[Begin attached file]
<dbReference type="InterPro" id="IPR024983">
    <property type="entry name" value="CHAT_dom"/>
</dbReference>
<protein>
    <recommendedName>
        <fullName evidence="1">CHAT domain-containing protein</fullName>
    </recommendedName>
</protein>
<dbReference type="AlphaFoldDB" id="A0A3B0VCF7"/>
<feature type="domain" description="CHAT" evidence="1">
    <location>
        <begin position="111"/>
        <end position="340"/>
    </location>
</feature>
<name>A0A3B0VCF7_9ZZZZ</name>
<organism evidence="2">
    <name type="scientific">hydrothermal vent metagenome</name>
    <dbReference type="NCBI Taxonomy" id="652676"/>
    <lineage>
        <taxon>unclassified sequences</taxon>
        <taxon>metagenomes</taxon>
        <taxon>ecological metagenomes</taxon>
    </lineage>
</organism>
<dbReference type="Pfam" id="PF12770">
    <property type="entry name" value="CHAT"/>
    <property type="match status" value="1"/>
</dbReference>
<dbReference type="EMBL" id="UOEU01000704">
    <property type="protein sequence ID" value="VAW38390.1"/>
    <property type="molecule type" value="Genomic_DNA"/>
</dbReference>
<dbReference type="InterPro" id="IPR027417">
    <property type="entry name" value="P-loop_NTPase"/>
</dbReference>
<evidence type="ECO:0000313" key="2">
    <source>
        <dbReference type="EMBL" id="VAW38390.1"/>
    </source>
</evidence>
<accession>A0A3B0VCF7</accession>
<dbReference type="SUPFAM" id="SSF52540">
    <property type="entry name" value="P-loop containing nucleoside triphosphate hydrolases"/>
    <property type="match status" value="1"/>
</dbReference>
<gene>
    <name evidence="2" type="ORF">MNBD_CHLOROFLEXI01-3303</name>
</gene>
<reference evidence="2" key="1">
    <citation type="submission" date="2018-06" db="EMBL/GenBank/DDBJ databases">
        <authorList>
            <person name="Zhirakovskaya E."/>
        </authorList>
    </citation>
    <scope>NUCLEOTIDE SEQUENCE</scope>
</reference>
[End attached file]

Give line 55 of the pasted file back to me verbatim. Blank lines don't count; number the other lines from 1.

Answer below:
    </citation>